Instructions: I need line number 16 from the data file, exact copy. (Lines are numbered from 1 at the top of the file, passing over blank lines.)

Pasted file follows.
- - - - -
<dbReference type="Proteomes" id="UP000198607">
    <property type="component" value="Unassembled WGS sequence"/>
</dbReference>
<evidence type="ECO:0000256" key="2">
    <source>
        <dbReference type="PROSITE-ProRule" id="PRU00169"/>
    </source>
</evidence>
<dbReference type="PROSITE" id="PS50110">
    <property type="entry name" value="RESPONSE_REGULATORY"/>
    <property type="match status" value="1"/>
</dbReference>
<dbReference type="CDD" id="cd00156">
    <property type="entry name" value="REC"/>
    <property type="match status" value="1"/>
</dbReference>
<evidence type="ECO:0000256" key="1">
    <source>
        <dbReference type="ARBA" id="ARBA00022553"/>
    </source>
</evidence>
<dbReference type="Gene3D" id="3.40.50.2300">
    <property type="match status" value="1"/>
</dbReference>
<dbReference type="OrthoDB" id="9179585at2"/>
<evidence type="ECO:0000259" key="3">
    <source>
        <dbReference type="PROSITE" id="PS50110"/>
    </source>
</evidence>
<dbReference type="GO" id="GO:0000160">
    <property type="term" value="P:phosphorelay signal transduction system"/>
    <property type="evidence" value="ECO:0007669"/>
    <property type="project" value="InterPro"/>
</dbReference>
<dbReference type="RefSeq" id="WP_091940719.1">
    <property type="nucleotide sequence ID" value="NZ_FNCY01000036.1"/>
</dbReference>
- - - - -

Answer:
</dbReference>